Stretching Out the Blimey Box Fun - Part 1.
Even though the learning lockbox is awesomely fun and academically engaging for kids, it doesn’t mean you can’t change it up every now and again. Here are two bonus Blimey Box activities to incorporate into your games. Both are simple ways you can add a new twist to the Blimey Box Brain games.
Additionally, I know some of you are like me and want a little more peace and quiet in the morning to enjoy your coffee and the EPL (Go, Liverpool)!
When possible, I like to stretch out the time it takes my son to solve the Blimey Box and so I wanted to give you some ideas on ways to lengthen the game (and your quiet time).
1 - Jigsaw Puzzles
The first bonus Blimey Box activity is using jigsaw puzzles as a number task. I like to drop a relatively difficult jigsaw puzzle (24 pieces) into the box and simply tape the lock code numbers onto different pieces of the puzzle.
Jigsaw puzzles have the huge benefit of being a quiet activity, but there are also some other less-discussed benefits for a child’s concentration, memory, and logical thinking skills.
I’ve found this stretches out the time to solve the box by at least another 10 minutes which is huge when you’re trying to get breakfast finished in the morning.
2 - Extend Key Tasks
Secondly, I sometimes simply hide the key and offer a “clue” to find it somewhere around the house. This bonus Learning LockBox activity is a simple, but easy way to get an extra couple minutes from the game. It also gives my son a brain and movement break from all the thinking tasks.
I’ll admit it’s only going to net you about 3 minutes. Before long, your 5-year-old will come back whining that he “can’t find the key”...but hey, I’ll take it!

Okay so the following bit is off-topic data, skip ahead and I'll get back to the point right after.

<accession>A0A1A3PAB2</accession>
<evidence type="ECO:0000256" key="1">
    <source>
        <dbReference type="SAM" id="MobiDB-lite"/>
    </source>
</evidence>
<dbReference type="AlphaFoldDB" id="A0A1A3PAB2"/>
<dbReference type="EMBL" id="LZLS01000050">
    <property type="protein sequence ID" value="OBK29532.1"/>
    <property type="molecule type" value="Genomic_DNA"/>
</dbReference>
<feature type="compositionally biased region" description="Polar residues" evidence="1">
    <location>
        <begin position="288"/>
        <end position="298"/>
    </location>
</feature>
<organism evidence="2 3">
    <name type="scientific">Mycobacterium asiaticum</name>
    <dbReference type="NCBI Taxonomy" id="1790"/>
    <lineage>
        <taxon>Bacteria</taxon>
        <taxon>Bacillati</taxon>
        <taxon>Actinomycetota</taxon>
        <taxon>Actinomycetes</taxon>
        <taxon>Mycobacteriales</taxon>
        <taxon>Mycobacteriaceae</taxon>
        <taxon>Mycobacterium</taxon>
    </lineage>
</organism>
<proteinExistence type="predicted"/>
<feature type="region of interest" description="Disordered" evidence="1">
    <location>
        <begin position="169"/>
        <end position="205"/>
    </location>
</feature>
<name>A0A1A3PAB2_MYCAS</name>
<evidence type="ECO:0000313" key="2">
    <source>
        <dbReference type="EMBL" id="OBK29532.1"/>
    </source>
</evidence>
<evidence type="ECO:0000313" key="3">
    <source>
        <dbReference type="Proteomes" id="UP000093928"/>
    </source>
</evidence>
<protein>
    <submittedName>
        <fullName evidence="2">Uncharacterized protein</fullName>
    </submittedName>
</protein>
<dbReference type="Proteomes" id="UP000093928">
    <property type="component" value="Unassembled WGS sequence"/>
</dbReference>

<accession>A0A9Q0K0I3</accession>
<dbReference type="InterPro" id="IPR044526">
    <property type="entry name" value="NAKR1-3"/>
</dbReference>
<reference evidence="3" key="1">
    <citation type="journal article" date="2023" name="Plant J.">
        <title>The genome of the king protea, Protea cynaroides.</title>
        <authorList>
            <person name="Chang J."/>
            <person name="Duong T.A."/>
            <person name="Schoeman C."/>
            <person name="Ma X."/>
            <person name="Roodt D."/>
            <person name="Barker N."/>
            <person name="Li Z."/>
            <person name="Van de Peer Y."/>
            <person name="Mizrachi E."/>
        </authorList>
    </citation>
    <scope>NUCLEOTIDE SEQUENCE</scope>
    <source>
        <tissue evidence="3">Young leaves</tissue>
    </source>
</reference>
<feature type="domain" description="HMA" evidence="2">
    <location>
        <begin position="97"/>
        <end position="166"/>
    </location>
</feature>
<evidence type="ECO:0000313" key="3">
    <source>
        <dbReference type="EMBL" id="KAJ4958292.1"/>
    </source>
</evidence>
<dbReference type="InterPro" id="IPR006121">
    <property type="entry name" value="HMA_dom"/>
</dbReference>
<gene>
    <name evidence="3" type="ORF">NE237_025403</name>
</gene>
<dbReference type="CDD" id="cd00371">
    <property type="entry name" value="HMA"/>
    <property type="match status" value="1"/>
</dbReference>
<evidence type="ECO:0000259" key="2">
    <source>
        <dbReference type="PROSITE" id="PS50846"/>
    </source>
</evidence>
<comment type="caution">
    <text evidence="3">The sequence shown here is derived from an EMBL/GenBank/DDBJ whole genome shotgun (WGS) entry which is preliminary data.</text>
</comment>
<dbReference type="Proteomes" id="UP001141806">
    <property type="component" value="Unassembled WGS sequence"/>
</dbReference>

3 - Replace Key Task
The good news is, you can have your child complete other tasks to get the clue to the key and suddenly homework is fun!
For instance, our son has some difficulty with fine motor skills. He struggles with writing his letters so we make him write out his name a few times or do a worksheet of letters in order to obtain the key.
This could be sight word practice, a worksheet from school, or another less-desirable activity (cleaning his room). At an early age, when getting them to practice writing letters is a pain, this has worked wonders in our house.
You could also throw some kind of picture to color (if your kid has the fine motor skills of a walrus, like ours) or use another workbook sheet that is age-appropriate. Earning a key makes everything more fun!
Check back in for other suggestions on tasks to keep your kids playing with their Blimey Box longer so that you can take a shower by yourself for once!
Or if you have any ideas, we’d love if you shared them in the comments!
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